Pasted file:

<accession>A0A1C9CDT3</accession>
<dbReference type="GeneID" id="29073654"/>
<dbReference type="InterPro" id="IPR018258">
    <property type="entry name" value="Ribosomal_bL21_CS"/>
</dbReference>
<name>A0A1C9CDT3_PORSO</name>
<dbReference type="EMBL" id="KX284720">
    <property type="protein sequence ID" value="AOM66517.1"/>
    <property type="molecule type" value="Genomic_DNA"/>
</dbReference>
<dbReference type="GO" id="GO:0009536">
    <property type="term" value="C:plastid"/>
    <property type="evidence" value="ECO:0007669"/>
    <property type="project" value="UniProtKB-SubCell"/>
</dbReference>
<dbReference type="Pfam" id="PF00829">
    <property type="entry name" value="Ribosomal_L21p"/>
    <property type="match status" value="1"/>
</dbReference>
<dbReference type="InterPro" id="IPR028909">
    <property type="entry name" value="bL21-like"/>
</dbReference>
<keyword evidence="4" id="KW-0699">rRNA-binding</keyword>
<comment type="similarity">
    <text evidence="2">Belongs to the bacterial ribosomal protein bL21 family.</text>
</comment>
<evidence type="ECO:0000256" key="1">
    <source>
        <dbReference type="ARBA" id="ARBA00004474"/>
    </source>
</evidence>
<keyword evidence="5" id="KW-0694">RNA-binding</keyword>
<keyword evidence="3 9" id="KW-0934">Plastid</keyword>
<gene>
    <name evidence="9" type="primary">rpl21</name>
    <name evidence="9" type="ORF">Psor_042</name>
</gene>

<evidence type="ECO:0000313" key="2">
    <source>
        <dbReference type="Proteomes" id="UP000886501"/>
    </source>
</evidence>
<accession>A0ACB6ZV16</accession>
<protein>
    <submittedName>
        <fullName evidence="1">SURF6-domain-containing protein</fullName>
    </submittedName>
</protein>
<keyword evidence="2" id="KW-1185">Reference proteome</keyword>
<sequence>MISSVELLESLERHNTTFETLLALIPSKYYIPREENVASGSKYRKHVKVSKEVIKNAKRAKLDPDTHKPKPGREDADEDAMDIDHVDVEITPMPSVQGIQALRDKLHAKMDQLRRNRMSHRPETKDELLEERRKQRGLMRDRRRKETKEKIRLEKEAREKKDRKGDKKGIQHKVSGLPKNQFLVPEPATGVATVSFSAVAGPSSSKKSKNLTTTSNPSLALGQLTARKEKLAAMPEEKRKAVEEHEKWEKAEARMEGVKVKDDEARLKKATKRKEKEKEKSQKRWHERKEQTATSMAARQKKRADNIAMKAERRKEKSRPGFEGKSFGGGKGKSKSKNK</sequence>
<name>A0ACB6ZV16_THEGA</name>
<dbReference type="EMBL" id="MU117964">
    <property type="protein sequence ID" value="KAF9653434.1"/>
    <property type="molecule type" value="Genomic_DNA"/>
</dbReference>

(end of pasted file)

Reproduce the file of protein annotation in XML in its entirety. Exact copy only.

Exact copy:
<accession>A0A1C9CDT3</accession>
<dbReference type="GeneID" id="29073654"/>
<dbReference type="InterPro" id="IPR018258">
    <property type="entry name" value="Ribosomal_bL21_CS"/>
</dbReference>
<name>A0A1C9CDT3_PORSO</name>
<dbReference type="EMBL" id="KX284720">
    <property type="protein sequence ID" value="AOM66517.1"/>
    <property type="molecule type" value="Genomic_DNA"/>
</dbReference>
<dbReference type="GO" id="GO:0009536">
    <property type="term" value="C:plastid"/>
    <property type="evidence" value="ECO:0007669"/>
    <property type="project" value="UniProtKB-SubCell"/>
</dbReference>
<dbReference type="Pfam" id="PF00829">
    <property type="entry name" value="Ribosomal_L21p"/>
    <property type="match status" value="1"/>
</dbReference>
<dbReference type="InterPro" id="IPR028909">
    <property type="entry name" value="bL21-like"/>
</dbReference>
<keyword evidence="4" id="KW-0699">rRNA-binding</keyword>
<comment type="similarity">
    <text evidence="2">Belongs to the bacterial ribosomal protein bL21 family.</text>
</comment>
<evidence type="ECO:0000256" key="1">
    <source>
        <dbReference type="ARBA" id="ARBA00004474"/>
    </source>
</evidence>
<keyword evidence="5" id="KW-0694">RNA-binding</keyword>
<keyword evidence="3 9" id="KW-0934">Plastid</keyword>
<gene>
    <name evidence="9" type="primary">rpl21</name>
    <name evidence="9" type="ORF">Psor_042</name>
</gene>

<evidence type="ECO:0000313" key="2">
    <source>
        <dbReference type="Proteomes" id="UP000886501"/>
    </source>
</evidence>
<accession>A0ACB6ZV16</accession>
<protein>
    <submittedName>
        <fullName evidence="1">SURF6-domain-containing protein</fullName>
    </submittedName>
</protein>
<keyword evidence="2" id="KW-1185">Reference proteome</keyword>
<sequence>MISSVELLESLERHNTTFETLLALIPSKYYIPREENVASGSKYRKHVKVSKEVIKNAKRAKLDPDTHKPKPGREDADEDAMDIDHVDVEITPMPSVQGIQALRDKLHAKMDQLRRNRMSHRPETKDELLEERRKQRGLMRDRRRKETKEKIRLEKEAREKKDRKGDKKGIQHKVSGLPKNQFLVPEPATGVATVSFSAVAGPSSSKKSKNLTTTSNPSLALGQLTARKEKLAAMPEEKRKAVEEHEKWEKAEARMEGVKVKDDEARLKKATKRKEKEKEKSQKRWHERKEQTATSMAARQKKRADNIAMKAERRKEKSRPGFEGKSFGGGKGKSKSKNK</sequence>
<name>A0ACB6ZV16_THEGA</name>
<dbReference type="EMBL" id="MU117964">
    <property type="protein sequence ID" value="KAF9653434.1"/>
    <property type="molecule type" value="Genomic_DNA"/>
</dbReference>